Arctic Yearbook 2014 - Page 392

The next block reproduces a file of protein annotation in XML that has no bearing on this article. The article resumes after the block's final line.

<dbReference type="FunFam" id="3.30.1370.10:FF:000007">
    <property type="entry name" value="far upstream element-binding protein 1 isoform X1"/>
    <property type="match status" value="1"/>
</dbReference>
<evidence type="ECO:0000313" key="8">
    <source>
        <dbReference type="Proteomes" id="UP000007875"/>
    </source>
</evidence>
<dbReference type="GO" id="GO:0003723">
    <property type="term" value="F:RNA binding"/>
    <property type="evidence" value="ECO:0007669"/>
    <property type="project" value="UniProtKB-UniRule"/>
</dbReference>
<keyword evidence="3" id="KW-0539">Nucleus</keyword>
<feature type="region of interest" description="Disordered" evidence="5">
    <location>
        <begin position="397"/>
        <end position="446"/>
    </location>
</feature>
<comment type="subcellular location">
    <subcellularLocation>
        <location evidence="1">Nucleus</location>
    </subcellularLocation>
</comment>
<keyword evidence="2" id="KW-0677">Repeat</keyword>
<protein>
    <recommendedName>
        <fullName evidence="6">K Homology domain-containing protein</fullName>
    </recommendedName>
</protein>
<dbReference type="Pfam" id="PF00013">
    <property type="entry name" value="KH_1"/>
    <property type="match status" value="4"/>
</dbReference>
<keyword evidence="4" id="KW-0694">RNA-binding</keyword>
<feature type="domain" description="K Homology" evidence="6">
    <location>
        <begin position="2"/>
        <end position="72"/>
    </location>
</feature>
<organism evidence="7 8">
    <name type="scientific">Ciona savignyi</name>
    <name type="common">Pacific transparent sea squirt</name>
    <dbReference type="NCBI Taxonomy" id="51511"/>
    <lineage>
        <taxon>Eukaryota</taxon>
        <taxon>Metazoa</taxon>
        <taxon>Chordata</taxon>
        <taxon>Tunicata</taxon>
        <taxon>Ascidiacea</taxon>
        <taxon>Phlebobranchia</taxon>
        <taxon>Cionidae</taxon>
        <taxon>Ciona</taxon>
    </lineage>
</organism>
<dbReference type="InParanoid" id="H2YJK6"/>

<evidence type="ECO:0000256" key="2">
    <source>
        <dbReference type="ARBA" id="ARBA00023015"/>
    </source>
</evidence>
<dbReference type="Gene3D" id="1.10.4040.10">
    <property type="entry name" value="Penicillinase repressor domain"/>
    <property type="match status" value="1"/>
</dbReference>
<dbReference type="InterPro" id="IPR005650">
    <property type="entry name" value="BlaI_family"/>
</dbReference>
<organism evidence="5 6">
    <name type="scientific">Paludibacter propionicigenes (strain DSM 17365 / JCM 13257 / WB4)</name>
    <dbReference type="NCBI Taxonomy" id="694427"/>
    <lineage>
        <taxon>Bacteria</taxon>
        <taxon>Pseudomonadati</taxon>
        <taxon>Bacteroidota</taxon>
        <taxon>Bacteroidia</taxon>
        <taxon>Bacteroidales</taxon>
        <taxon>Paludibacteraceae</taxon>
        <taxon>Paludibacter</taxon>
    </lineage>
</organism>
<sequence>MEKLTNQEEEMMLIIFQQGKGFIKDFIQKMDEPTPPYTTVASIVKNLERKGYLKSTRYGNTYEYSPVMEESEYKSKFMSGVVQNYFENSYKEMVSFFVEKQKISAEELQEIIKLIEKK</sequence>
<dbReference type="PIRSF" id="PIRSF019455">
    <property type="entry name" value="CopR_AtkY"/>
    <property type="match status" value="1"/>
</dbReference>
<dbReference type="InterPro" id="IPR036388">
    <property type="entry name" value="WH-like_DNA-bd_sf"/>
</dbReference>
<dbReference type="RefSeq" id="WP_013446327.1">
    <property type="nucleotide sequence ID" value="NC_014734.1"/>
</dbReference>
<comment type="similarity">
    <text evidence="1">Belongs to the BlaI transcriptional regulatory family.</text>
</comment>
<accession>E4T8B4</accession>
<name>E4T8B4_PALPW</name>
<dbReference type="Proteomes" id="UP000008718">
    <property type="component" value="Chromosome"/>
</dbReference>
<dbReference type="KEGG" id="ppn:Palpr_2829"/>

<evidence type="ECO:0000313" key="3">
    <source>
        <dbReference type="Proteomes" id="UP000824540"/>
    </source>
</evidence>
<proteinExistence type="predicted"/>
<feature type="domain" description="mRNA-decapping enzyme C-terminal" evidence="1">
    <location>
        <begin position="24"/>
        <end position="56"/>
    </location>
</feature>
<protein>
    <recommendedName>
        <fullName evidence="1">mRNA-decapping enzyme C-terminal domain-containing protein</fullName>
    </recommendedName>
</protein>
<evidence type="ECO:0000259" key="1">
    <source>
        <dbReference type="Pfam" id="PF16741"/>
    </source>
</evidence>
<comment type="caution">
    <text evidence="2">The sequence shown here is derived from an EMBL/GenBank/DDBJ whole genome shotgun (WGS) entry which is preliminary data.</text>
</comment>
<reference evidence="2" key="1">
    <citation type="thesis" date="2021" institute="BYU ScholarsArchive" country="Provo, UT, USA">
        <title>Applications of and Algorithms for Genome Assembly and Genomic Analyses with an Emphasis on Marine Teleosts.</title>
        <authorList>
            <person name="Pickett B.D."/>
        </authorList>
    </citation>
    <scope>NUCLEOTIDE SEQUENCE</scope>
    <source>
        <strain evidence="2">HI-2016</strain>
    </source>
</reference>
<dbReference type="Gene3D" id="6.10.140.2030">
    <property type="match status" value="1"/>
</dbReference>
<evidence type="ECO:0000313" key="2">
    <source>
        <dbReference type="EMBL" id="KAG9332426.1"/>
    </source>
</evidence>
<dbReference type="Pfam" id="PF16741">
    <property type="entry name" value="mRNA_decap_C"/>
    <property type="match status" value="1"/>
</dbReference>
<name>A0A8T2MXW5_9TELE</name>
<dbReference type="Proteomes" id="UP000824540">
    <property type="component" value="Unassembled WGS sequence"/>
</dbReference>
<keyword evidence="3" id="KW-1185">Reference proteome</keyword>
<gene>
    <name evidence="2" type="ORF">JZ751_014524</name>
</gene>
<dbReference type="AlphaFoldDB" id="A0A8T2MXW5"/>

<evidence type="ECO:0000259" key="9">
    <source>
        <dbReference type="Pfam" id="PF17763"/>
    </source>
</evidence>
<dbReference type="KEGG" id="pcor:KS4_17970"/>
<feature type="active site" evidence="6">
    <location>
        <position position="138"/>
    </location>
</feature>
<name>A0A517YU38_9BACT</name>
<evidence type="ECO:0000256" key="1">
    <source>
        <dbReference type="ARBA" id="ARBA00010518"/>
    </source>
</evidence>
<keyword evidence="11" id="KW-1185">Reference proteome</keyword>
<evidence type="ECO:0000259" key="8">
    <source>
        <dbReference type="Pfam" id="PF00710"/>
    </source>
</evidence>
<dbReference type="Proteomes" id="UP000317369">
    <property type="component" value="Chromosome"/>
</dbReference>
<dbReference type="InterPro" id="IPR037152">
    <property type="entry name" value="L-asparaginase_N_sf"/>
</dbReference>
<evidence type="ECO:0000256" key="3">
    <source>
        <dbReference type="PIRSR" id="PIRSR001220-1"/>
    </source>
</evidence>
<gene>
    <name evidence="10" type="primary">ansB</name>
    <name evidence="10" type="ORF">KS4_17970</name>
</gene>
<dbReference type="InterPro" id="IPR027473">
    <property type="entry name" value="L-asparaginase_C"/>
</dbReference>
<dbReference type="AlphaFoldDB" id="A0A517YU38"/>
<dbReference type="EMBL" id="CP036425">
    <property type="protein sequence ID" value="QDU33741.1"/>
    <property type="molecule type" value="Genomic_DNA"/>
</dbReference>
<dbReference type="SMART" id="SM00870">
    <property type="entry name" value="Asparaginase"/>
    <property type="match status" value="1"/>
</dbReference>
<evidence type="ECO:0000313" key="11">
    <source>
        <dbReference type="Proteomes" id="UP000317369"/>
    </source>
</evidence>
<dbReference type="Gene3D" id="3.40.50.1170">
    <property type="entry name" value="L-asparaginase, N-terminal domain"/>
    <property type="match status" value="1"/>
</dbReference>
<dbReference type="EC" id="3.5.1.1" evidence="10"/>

392 Arctic Yearbook 2014 UK’s strongest tools and also a major variable – will this activity expand as the UK gives higher priority to Arctic security, or decline for economic reasons? A more general weakness, if the paper was meant to fulfil some functions of a ‘strategy’ without the name, lies in its lack of any explicit discussion of or blueprint for ways to mobilize the various British actors involved. The US and Russian strategies - admittedly facing bigger coordination challenges - devote much space to ‘who does what’, while the smaller nations Finland, Iceland and the Faroes also explicitly address coordination in their strategies, and the Faroese paper includes interesting thoughts about optimizing non-state contributions. The general tone of the document also has a bearing on its adequacy. It has been suggested above that the treatment of new economic activity is too ‘light’ or laisser-faire in nature. While critics have seen it as underplaying the ecological impact of business (to which might be added social implications and other aspects of human security), the British document also arguably says too little about regulatory possibilities including self-regulation, and the accompanying safety risks (accidents, pollution, fragile infrastructures etc). Yet more nationalistic observers might also ask if it does enough to assert British interests and to signal where the UK must take a distinctive stand. By comparison, the German strategy has robust sections insisting on ‘freedom of shipping’ (where it echoes EU language) and ‘freedom of research’.51 All these particularities of the British document could be explained by its tactical aim as posited above, namely to conciliate the Arctic states (especially the larger ones) and project a ‘model observer’ image. But while they may help the UK to go on playing its role in the AC (and bilaterally) without making enemies, they have clearly not enhanced the UK image with all important constituencies, and may fall short of boosting the UK’s actual influence on Arctic outcomes. A final question is prompted by the planned referendum on Scottish independence in September 2014:52 does the UK strategy adequately reflect the interests of Scotland or indeed, any other part of the realm with particular Arctic connections? Obviously, it is Scotland that lies nearest the Arctic and would be the first port of call for any new shipping routes transiting the North Sea. It is more affected by patterns of Arctic weather and is more likely to be involved (including its rescue services and the armed forces stationed there) in any major civil accident in Arctic waters. Some Scottish economic interests are also particularly strong: a 2004 report found that with less than 9% of the UK’s population, Scotland lands 62% of its fishing catch.53 Conversely, Scotland has societal and human knowledge, notably of the impact of nearby offshore oil/gas development on remote areas (like Shetland), that could be of interest to nations like the Faroes, Iceland and Greenland now starting to develop their own fields. None of these points is made in the 2013 UK document, and there seems to be some merit in the discussion – launched in academic circles,54 but also under consideration by the devolved government authorities in Edinburgh – over whether Scotland can and should (under any constitutional scenario) develop an Arctic strategy of its own. Conclusions The UK Arctic policy document of October 2013 adds a new shade to the rainbow of existing Arctic strategies and strategy-equivalents, casting into clearer relief some distinctions among the states involved. Alongside the existing categories of littoral states, Arctic Council members, and interested great powers, it creates a self-styled class of ‘neighbour’ – a neighbour, in this case, Bailes